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Hello! Melissa from Scavenger Hunt here! Today I’m going to show you how to make yourself a cute, retro-style gathered skirt with a contrasting waistband and hem. This is an easy project that you could most likely sew up in just a few hours, and the best part is that you’ll make it up just for you, with your own measurements so it will fit you perfectly!

• 1 and 1/2 yards of Cotton and Steel Tangrams Indigo by Rashida Coleman-Hale*
• 2/3 yard of Cotton and Steel On the Grid in Mint by Rashida Coleman-Hale*
• 1/4 yard of woven fusible interfacing
• 7 inch zipper
• matching thread
• a skirt/pant hook and eye

*Note: you may need more fabric if you are making a longer skirt.

Here’s how to calculate the size of your pieces:

Note:  I made things a little easier to calculate by using 1/2 inch seam allowances, rather than the standard 5/8 inch, so remember that as you are cutting and sewing.

First, measure your waist and write it down. Then, decide how long you want your skirt to be and write that down (the easiest way is to measure a skirt you already have and like the length of). Decide how wide you would like your bottom contrast band to be (mine is 3 inches wide), and how wide you would like your waistband to be (mine is 2 inches wide). Got all that? Now you’re ready to do some simple calculations!

Main skirt:
You need 2 main skirt pieces. Here’s how to calculate them:width = (your waist measurement) + (1 inch for seam allowances)
length = (desired skirt length) – (width of band) + (1 inch for seam allowances)

For my skirt, my waist measurement was 33 inches + 1 inch seam allowance = 34 inches wide.
I wanted my skirt to be 26 inches long, total, with a 3 inch wide contrast band at the bottom.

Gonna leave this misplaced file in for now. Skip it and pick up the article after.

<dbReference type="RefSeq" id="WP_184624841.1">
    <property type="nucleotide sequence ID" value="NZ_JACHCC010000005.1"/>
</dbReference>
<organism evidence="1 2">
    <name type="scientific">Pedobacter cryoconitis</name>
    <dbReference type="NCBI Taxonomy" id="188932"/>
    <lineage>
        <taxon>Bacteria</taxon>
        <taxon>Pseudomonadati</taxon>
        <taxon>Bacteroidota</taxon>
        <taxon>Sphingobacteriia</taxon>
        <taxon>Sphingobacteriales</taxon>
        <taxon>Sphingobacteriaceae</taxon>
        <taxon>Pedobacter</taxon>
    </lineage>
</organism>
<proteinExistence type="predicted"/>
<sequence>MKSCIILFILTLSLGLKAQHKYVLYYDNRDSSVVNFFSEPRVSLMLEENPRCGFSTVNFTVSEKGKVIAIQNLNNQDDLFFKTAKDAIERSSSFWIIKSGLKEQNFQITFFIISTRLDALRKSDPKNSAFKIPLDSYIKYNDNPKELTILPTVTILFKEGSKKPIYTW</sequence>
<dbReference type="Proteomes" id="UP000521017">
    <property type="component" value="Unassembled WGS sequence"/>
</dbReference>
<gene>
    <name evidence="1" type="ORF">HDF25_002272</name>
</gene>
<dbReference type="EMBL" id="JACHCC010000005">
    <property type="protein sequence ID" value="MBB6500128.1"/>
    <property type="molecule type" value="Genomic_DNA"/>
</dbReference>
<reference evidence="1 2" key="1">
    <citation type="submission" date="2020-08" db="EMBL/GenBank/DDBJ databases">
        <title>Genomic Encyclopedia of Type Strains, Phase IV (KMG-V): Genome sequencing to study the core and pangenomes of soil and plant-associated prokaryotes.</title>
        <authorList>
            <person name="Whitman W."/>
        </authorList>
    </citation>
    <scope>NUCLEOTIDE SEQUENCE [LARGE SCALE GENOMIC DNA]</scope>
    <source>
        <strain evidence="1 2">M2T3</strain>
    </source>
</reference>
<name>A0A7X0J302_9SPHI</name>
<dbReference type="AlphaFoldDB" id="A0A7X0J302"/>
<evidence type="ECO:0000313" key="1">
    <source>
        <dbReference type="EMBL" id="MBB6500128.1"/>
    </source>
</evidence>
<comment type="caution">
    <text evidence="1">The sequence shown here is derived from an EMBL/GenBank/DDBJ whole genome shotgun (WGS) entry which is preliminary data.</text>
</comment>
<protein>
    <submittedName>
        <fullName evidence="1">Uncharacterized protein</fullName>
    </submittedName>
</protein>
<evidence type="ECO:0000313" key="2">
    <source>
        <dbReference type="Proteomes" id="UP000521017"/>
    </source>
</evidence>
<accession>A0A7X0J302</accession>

So my main skirt piece was 26 inches – 3 inches + 1 inch= 24 inches long.

So, my main skirt pieces needed to be 34 inches wide by 24 inches long.

Contrast Band:
You will need 2 contrast band pieces. Here’s how to calculate them:

length: (same width as skirt pieces)
width: (desired width x 2) + (1 inch for seam allowances)

My contrast pieces were 34 inches long,  just like the width of my skirt, and since I wanted them to be 3 inches wide, finished,  they were (3 x 2) + 1 inch = 7 inches wide

You need 1 waistband piece. Here’s how to calculate it:

length = (your waist measurement) + (1 inch of ease) + (1 inch for overlap) + (1 inch for seam allowances)
width = (desired width of waistband x 2) + (1 inch for seam allowances)

Mine was: 33 inches + 1 inch + 1 inch + inch = 36 inches
I wanted my waistband to be 2 inches wide, so (2 x 2) + 1 = 5 inches

So, my waistband piece needed to be 36 inches long and 5 inches wide.

Got all of your pieces calculated? Let’s start sewing this baby up!
 1. Cut out your fabrics in the lengths and widths that you calculated for your waist size and desired length. I find the easiest way is to tear them along the grain line. This also ensures that your fabric is on grain. Cut a piece of your fusible interfacing the same size as your waistband piece and apply to the wrong side of your waistband piece.
2. Finish the side edges of your main skirt pieces. I serged mine but you could also use pinking shears, a zig-zag stitch, or even bias tape. Then, lay your zipper at the top edge and make a mark where the bottom stopper ends, as shown. Sew your two main skirt pieces together at the sides, leaving one side open above the mark you made. This is where your zipper will go.